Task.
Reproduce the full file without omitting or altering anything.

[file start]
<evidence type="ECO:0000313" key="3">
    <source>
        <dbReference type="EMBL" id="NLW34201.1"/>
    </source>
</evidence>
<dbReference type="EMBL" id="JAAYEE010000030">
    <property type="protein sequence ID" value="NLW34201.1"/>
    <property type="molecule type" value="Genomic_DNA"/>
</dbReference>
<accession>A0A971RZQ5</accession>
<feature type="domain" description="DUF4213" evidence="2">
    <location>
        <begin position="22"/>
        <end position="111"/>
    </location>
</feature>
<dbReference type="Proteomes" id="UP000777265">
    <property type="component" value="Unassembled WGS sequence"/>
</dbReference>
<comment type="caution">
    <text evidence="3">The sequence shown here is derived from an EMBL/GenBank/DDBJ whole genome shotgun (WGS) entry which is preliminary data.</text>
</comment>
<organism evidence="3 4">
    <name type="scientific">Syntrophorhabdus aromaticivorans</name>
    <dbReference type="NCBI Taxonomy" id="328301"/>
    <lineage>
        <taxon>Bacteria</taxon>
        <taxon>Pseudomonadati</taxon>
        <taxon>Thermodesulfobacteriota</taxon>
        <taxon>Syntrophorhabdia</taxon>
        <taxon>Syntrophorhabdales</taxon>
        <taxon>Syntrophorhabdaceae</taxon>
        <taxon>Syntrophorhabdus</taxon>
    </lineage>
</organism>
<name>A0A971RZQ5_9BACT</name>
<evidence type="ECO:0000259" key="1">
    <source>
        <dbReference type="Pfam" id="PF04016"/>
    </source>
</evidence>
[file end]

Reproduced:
<evidence type="ECO:0000313" key="3">
    <source>
        <dbReference type="EMBL" id="NLW34201.1"/>
    </source>
</evidence>
<dbReference type="EMBL" id="JAAYEE010000030">
    <property type="protein sequence ID" value="NLW34201.1"/>
    <property type="molecule type" value="Genomic_DNA"/>
</dbReference>
<accession>A0A971RZQ5</accession>
<feature type="domain" description="DUF4213" evidence="2">
    <location>
        <begin position="22"/>
        <end position="111"/>
    </location>
</feature>
<dbReference type="Proteomes" id="UP000777265">
    <property type="component" value="Unassembled WGS sequence"/>
</dbReference>
<comment type="caution">
    <text evidence="3">The sequence shown here is derived from an EMBL/GenBank/DDBJ whole genome shotgun (WGS) entry which is preliminary data.</text>
</comment>
<organism evidence="3 4">
    <name type="scientific">Syntrophorhabdus aromaticivorans</name>
    <dbReference type="NCBI Taxonomy" id="328301"/>
    <lineage>
        <taxon>Bacteria</taxon>
        <taxon>Pseudomonadati</taxon>
        <taxon>Thermodesulfobacteriota</taxon>
        <taxon>Syntrophorhabdia</taxon>
        <taxon>Syntrophorhabdales</taxon>
        <taxon>Syntrophorhabdaceae</taxon>
        <taxon>Syntrophorhabdus</taxon>
    </lineage>
</organism>
<name>A0A971RZQ5_9BACT</name>
<evidence type="ECO:0000259" key="1">
    <source>
        <dbReference type="Pfam" id="PF04016"/>
    </source>
</evidence>